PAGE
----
Hey neighbour: Plans for worker camp catch Yellowknife homeowners by surprise

Plans for a 250-person work camp next door is taking people who live in a Yellowknife neighbourhood by surprise.

'They should find another place where there's no neighbourhood,' says father of 2

The Kam Lake lot where the companies building Yellowknife's new hospital want to house up to 250 workers starting this summer. (CBC)

Right now it's just a grim, somewhat apocalyptic-looking gravel lot dotted with the dried-out husks of car tires.

But by the end of the summer, the large front yard of Yellowknife's Kam Lake Industrial Centre could be home to as many as 250 tradespeople coming to the city to build the new Stanton Territorial Hospital.

The scenario — which will be discussed today at noon by Yellowknife city councillors — is taking people who live in the neighbourhood by surprise.

Hall Crescent is in one of Yellowknife's newest neighbourhoods and is home to several families. (CBC)

"This neighbourhood is quiet," said Ashfaq Khan, a homeowner on Hall Crescent and a father of two kids aged six and 13.

"And there's no fence," he added, referring to the lack of a barrier separating the end of the street and the lot directly beside it. (See video below.)

On Friday a memo released by the City of Yellowknife revealed that Clark Builders and Bird Construction — the companies tapped by the N.W.T. government to build the $300-million new hospital — applied to the city on April 29 for a zoning change to allow for a temporary, possibly two-year camp on the lot.

The companies hope to finish erecting the site by September.

A letter about the potential camp one woman received by the City of Yellowknife on Friday. (CBC)

Though the city began mailing out notification letters to neighbours on May 17, a half-dozen Hall Crescent residents first learned of the news Friday from CBC News.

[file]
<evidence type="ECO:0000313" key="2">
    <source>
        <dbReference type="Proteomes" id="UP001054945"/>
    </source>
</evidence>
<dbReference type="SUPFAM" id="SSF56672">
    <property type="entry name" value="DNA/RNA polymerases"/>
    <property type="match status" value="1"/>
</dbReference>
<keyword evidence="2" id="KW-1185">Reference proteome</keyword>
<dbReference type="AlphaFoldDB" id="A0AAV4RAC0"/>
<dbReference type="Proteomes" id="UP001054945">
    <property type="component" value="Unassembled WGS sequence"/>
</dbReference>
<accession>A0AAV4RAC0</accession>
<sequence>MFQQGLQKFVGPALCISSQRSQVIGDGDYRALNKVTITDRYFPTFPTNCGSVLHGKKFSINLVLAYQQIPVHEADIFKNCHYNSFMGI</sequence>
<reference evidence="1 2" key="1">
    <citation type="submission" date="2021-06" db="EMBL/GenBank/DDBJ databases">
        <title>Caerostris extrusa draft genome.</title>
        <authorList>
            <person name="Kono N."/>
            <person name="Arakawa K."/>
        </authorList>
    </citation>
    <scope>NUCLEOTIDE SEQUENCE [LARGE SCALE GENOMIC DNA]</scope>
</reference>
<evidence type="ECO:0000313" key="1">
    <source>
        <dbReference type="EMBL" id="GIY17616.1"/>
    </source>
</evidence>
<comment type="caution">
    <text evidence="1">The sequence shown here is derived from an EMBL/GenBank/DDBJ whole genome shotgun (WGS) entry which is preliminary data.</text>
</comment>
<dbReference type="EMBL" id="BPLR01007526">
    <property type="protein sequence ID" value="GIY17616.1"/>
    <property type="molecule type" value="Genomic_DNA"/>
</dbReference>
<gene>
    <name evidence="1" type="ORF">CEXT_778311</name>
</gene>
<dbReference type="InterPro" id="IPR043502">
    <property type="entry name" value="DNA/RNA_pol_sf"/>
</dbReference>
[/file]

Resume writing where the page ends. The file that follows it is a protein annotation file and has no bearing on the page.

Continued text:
One woman — whose back deck would directly overlook the construction camp — had a notification letter delivered to her by someone driving a City of Yellowknife car just moments before I knocked on her door.

'There are noise bylaws'

The lot at Kam Lake Industrial Centre is owned by Joe Leonardis, whose business, J.S.L. Mechanical, is located inside the building facing the lot.

Joe Leonardis owns the lot that is the proposed home of the construction worker camp. (CBC )

If city councillors ultimately sign off on the camp, Leonardis will lease the property to the hospital builders.

He's done it for nickel explorers and other camp dwellers before. 

"We never had any problems back then, because camp rules are pretty strict," he said.

"There are noise bylaws and everything. Any of our leases state that they have to abide by all the laws of the area."

Leonardis says he hasn't talked to the people on Hall Crescent.

"I haven't talked to anybody, nor would I want to influence anybody's thoughts."

'They should find another place'

Khan's opinion is clear enough, however.

"They should find another place where there's no neighbourhood," he said. 

"Is there land available?" said Leonardis in response to that idea. "I don't think so. Yellowknife is pretty well locked in."

The front sign that greets drivers pulling into the Kam Lake Industrial Centre. (CBC)

Bird and Clark's application for the zoning change suggests as much. 

The Kam Lake lot "is the only lot that is large enough to comfortably set the camp up on," the companies wrote. "The lot is ideally located for access to our site and minimizing impact on local community."

The companies say they can't get enough apartments or hotel rooms for the workers. 

What's next 

A public hearing on the rezoning request is scheduled for June 13.

After that, Clark Builders and Bird Construction will need a development permit to erect the camp.

Once that permit is finalized, people will have two weeks to appeal it.

Today's early discussion at city hall is open to the public.